The Boys with the Boxes
Moving into the old cabin my grandfather owned was the worst choice I ever made. With his presence permanently in a hospital, he’d asked for me to maintain the residence. Swayed by the picturesque scenery and tranquil forest right outside, I quickly made arrangements and humored the 70-something-year-old man. Maybe if I’d just waited a few more months, I could’ve avoided the entire thing. What my grandfather hadn’t updated me on was the fact that, in the time that passed since I’d stayed over as a child, the closest town had developed a strange superstition. Sightings of ghosts, particularly seven young boys who’d gone missing within a single week during late July fifty years ago, were now commonplace. Their bodies had never been found despite countless search parties that scoured the nearby woods. Of course, they eventually had to be pronounced legally dead, but I thought those claims were quite disrespectful to the families.
A Bloodborne Disease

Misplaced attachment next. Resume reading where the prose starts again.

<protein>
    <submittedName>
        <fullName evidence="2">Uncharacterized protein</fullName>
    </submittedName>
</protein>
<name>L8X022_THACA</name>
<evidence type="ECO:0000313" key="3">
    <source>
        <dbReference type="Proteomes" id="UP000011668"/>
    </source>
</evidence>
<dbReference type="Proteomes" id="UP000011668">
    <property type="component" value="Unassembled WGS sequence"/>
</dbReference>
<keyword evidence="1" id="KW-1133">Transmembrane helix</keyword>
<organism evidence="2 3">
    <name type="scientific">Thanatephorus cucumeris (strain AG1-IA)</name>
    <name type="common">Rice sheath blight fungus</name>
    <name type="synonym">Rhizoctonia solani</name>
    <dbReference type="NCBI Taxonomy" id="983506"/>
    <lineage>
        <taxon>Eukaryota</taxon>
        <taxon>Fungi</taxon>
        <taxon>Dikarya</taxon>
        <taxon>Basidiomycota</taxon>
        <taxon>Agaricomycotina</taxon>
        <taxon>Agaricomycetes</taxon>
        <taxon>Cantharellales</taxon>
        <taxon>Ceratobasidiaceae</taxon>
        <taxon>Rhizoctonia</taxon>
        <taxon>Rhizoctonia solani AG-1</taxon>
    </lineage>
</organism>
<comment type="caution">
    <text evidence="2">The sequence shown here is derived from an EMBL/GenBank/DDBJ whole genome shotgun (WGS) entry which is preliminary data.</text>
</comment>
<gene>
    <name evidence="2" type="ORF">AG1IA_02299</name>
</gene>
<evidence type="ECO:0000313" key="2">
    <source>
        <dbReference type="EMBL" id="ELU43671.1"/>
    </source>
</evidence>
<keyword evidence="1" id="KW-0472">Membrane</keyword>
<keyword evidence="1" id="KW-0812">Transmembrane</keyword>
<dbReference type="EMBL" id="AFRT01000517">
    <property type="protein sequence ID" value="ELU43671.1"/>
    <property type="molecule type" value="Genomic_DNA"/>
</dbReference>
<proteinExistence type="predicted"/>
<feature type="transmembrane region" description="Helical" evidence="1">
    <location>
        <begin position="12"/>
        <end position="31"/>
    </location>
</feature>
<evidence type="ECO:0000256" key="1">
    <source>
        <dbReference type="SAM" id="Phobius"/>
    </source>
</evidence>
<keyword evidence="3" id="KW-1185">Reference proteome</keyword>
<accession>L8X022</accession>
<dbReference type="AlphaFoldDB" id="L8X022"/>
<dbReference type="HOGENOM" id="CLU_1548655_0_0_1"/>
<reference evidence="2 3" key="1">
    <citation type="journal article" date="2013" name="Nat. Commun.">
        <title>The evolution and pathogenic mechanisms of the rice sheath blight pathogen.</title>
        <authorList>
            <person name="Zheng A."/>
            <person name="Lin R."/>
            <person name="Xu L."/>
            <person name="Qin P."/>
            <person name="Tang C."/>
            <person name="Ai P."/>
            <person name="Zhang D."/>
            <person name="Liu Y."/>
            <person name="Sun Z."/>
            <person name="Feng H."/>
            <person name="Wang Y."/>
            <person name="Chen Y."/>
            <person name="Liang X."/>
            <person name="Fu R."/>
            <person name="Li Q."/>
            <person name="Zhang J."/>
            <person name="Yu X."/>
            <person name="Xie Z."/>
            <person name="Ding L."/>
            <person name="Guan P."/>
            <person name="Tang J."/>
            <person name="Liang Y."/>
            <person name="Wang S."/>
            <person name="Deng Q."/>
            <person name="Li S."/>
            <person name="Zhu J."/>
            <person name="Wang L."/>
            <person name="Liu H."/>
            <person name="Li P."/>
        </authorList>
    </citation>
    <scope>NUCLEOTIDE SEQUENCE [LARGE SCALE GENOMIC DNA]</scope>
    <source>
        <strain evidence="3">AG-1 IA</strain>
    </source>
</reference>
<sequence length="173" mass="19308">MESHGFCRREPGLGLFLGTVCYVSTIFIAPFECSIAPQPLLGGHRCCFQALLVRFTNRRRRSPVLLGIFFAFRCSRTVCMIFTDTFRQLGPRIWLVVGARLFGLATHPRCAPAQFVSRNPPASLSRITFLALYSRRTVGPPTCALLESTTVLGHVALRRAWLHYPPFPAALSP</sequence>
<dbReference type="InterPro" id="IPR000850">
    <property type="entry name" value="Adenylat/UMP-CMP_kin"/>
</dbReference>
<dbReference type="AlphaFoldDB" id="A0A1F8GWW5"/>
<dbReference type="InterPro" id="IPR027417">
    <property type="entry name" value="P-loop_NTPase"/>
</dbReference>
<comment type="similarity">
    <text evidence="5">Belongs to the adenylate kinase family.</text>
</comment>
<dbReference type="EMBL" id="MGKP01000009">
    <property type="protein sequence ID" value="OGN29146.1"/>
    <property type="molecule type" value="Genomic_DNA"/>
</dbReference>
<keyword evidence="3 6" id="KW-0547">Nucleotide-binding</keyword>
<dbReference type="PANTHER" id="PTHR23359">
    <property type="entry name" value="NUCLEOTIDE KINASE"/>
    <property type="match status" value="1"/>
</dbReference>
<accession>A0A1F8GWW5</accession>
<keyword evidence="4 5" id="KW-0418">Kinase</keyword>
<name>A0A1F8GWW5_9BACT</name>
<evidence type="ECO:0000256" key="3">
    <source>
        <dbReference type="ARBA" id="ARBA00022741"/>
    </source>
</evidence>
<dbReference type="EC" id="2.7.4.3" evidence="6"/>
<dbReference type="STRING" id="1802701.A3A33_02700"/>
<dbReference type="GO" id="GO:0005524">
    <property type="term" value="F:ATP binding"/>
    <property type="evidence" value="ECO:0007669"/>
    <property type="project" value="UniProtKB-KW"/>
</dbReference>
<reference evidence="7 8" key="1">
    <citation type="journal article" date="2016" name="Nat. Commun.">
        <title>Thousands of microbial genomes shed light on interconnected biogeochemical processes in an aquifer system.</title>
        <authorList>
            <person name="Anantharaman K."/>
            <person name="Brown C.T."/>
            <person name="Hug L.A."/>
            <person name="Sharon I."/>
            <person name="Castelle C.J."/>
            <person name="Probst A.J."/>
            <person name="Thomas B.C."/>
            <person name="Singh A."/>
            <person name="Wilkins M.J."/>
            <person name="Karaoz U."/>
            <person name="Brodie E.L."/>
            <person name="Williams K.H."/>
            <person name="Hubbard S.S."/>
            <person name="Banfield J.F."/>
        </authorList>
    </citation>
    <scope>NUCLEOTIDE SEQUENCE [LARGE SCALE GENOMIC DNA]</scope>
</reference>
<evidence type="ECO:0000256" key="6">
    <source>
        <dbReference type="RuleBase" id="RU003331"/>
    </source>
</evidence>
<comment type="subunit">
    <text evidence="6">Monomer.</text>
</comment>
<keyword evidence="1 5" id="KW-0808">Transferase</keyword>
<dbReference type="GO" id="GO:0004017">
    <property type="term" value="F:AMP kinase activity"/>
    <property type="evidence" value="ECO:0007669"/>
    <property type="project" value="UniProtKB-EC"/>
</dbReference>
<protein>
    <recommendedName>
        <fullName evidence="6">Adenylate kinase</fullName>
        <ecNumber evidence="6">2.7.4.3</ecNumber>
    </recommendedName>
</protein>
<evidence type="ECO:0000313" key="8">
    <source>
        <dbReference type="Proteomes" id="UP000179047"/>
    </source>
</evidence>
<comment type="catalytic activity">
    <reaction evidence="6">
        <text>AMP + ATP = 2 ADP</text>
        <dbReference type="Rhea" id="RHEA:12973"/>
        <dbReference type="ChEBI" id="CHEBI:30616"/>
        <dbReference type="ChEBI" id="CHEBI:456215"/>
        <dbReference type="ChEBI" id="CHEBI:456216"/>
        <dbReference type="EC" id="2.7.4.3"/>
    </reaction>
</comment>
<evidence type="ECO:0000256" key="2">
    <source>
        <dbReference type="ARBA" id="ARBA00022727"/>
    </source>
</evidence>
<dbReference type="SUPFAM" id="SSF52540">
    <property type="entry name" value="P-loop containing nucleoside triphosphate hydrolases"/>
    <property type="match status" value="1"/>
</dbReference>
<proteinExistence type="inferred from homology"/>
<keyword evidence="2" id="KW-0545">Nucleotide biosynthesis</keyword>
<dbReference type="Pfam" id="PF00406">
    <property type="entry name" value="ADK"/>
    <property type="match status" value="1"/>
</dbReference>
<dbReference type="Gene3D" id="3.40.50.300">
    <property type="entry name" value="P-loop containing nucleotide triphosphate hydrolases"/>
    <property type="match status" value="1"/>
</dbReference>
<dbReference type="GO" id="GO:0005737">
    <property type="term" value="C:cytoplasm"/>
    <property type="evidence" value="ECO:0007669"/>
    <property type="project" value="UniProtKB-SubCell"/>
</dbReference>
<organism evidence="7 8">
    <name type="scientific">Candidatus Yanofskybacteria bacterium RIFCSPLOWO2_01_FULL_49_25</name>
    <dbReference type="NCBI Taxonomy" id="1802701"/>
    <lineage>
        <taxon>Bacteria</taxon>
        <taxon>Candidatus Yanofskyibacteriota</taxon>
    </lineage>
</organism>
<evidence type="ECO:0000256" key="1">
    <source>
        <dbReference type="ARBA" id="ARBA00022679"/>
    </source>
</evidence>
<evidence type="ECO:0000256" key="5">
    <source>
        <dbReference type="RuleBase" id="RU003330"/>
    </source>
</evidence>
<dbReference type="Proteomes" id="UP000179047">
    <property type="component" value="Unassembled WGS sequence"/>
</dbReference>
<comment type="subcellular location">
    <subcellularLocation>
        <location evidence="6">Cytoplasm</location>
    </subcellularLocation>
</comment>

Marketplaces were often so dull. Rows and rows of shabby booths, merchants begging for sellers, the stench of sweat. At least it was his father Jay was going with; the old man much preferred the hunting and antique sections. But he couldn't blame his mother, since a family of ten would need an abundance of clothes and food. Wiping sweat from his drenched brow, Jay squinted his eyes to scout out the surrounding tents. Nothing he hadn't already seen before, and he was about to join his father dejectedly when a sharp glimmer caught his eye. Pausing, his attention flew to a booth shrouded in heavy shade. It was nearly completely obstructed by leaves, but eagerly displayed its products regardless. Scuffing his boots on the way down the small dip, Jay realized that jewelry seemed to be the main selling point. Headbands laced with wolf and bear teeth and arrowhead bracelets lined the top of the tent, forcing him to duck simply to approach. His hands rested on the wooden display table. A vaguely-golden heart-shaped locket must have been the cause of the shine. Fingertips ever-so-slowly drifting closer to it, all of his senses seemed to be drowned out. An impressively large, decorated dagger landed in between his pointer and middle fingers. Choking on his own spit in surprise, Jay's head whipped up to face the merchant. At first, he wasn't even certain he was human, not a warthog. But if he were to have said that, he wouldn't be breathing anymore. The man's jaw relaxed, exposing rotting yellow teeth. With a deep chuckle, he leaned back and crossed his arms over his chest, which was clad in an originally-white butcher's apron.